Waiver Of Privilege

  • Waiver Of Privilege From Asserting Reliance On Counsel’s Advice Is Broad, But Normally Does Not Extend To Trial Counsel’s Communications:
    • EchoStar: “When an alleged infringer asserts its advice-of-counsel defense regarding willful infringement of a particular patent, it waives its immunity for any document or opinion that embodies or discusses a communication to or from it concerning whether that patent is valid, enforceable, and infringed by the accused. This waiver of both the attorney-client privilege and the work-product immunity includes not only any letters, memorandum, conversation, or the like between the attorney [whether or not the attorney authoring the clearance opinion] and his or her client, but also includes, when appropriate, any documents [whether or not communicated to the client] referencing a communication between attorney and client.” EchoStar (Fed. Cir. 05/01/06).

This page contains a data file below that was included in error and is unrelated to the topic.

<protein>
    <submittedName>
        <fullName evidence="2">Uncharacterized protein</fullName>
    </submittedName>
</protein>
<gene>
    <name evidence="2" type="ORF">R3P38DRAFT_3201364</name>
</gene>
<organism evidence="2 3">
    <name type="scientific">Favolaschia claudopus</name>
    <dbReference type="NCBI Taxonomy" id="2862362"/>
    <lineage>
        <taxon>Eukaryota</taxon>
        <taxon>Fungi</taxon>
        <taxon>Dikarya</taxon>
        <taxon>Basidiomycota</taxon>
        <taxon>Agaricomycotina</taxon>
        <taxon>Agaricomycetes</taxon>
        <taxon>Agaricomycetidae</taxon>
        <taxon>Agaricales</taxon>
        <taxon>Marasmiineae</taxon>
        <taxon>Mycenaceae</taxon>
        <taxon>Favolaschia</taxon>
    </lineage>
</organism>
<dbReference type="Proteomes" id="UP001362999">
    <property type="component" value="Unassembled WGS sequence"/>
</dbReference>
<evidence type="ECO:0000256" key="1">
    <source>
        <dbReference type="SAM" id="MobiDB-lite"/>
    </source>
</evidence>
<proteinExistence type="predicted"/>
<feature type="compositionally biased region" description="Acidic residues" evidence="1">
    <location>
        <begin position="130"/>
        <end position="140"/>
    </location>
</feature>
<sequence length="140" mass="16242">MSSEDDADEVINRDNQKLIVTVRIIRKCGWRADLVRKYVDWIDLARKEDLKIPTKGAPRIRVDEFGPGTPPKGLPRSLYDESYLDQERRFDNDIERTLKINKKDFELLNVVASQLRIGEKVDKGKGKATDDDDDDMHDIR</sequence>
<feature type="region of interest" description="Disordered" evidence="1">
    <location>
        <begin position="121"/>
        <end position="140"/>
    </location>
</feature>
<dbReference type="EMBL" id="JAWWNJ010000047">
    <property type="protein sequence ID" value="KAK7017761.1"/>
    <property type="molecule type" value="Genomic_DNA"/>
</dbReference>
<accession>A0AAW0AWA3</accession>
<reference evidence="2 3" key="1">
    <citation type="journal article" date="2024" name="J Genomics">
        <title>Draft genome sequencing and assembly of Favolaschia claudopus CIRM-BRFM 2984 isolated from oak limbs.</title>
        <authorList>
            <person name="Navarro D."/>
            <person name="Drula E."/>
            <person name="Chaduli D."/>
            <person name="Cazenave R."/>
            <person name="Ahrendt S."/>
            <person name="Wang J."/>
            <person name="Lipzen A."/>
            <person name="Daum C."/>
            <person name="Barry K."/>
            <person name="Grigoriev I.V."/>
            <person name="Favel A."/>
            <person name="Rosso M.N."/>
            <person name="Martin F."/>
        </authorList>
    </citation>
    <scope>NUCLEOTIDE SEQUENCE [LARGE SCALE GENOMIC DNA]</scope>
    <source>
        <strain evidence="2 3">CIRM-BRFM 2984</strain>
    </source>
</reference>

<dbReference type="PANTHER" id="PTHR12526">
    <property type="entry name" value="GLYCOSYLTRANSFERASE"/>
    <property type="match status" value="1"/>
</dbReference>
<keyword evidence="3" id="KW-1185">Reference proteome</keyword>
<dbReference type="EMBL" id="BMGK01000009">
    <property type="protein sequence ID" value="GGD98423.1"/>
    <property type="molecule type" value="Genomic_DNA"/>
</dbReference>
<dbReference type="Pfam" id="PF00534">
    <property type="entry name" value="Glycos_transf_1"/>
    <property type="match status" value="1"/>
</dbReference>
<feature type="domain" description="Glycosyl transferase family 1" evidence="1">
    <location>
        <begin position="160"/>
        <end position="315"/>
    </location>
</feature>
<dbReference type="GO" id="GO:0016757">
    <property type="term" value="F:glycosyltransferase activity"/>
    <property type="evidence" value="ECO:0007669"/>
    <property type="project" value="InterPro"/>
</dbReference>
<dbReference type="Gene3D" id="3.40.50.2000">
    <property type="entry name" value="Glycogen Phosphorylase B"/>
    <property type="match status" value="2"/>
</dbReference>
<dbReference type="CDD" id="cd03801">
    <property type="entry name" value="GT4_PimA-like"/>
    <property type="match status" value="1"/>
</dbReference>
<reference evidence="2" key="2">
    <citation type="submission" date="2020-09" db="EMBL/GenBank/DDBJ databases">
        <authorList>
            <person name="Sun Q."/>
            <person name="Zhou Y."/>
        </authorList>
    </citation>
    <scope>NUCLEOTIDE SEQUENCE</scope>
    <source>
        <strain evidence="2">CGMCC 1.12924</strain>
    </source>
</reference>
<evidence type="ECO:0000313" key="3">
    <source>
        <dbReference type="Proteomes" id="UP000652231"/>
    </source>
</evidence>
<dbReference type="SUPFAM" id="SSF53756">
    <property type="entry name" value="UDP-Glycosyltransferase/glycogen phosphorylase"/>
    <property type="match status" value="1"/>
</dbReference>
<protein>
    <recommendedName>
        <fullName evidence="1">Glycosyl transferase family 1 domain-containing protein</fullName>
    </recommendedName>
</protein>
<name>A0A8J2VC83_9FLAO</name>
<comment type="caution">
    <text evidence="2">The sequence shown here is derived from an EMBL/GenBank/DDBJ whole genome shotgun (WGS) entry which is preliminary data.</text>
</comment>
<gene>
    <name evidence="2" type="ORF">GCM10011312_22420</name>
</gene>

• Seagate: “We hold, as a general proposition, that asserting the advice of counsel defense and disclosing opinions of opinion counsel do not constitute waiver of the attorney-client privilege [or work product immunity] for communications with trial counsel. We do not purport to set out an absolute rule. Instead, trial courts remain free to exercise their discretion in unique circumstances to extend waiver to trial counsel, such as if a party or counsel engages in chicanery.” In re Seagate Tech. (Fed. Cir. 08/20/07) (en banc). Cf. Fed. R. Evid. 502 (2008) (restricting scope of intentional waiver during litigation, by fairness balancing); Wi-Lan (Fed. Cir. 07/13/12) (9th would likewise restrict scope of waiver arising from intentional disclosures outside of litigation, by fairness balancing).